Thomas Was Alone is the lovely little puzzle platformer by Mike Bithell, which was later ported by Curve Studios. While not a terribly long or challenging game, it released early last year on the PlayStation 3 and Vita, and was well received. In fact, it earned additional attention from us, landing a place in our Top 10 Soundtracks of 2013. Now it’s available on the PlayStation 4 – but is it worth playing again?

Well, the good news is that the title supports cross-buy functionality, so if you’ve purchased it in the past, you’ll garner access to this next-gen iteration free of charge. Sadly, as a consequence of this, the Trophy set is also shared with its predecessor, so you won’t get the opportunity to double down on those delicious trinkets.

For those out of the loop, the game sees you play as a variety of different geometric shapes, each of differing sizes, colours, and even personalities. Through the use of narration, the title does a surprisingly impressive job of bringing character to objects that are essentially little more than bricks of solid colour – and this is its underlying appeal.

In fact, the abstract avatars are much more believable than those that you’ll encounter in some blockbuster titles. As opposed to a franchise such as, say, Call of Duty – which tends to favour spectacle over depth – the shapes here feel like living people, and the title uses this as a device to depict feelings of isolation, heroism, and more – an outstanding achievement given the aesthetic.

Of course, all of this was true of the release on the PS3 and Vita last year, and this version does nothing to enhance that. Outside of enabling you to use the DualShock 4’s touchpad to switch characters, this is imperceptible from previous editions, which isn’t necessarily a bad thing – but is worth keeping in mind if you’ve played the title before.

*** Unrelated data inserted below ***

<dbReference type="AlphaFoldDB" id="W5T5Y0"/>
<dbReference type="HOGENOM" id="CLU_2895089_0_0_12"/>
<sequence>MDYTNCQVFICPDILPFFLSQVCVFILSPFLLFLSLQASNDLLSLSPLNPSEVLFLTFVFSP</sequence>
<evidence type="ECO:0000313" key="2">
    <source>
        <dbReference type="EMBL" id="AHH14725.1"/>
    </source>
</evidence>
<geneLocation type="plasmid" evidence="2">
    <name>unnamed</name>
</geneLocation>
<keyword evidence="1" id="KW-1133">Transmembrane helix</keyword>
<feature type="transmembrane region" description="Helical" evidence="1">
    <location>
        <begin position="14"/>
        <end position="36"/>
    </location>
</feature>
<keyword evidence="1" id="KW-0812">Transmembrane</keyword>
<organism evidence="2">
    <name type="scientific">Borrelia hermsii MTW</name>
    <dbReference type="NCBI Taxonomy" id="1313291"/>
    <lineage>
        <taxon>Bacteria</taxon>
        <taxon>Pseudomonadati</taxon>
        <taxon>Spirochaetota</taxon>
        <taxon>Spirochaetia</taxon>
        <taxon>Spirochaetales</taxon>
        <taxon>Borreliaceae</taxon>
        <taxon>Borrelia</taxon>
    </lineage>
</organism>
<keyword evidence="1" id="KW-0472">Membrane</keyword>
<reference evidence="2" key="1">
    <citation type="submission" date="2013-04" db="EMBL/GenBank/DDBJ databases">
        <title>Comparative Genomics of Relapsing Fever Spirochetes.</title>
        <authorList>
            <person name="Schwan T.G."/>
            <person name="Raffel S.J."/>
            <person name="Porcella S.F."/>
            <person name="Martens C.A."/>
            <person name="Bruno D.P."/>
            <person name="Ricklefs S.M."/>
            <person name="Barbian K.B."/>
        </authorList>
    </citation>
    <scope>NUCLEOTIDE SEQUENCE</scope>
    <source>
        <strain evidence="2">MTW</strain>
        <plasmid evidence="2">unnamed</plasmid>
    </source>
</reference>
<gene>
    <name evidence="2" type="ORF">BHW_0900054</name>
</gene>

The port’s of a good quality for those that are completely new to the release, though, and the expansion pack – Benjamin’s Flight – has also made the jump to Sony’s new hardware to round things off. This is cross-buy with the last-gen release, but remains a standalone purchase, so you will need to stump up a little extra if you don’t own it already.

Conclusion

Thomas Was Alone was a top title when it originally released, and it remains so today. Aside from some touchpad features, virtually nothing has changed in this PS4 port – but that’s fine considering that it’s fully cross-buy compatible. If you’ve played the indie before, then you’ll need to decide whether you want it to keep you company again. Newcomers are encouraged to give it a go, too, if only to examine the way in which it manages to bring personality to two-dimensional shapes.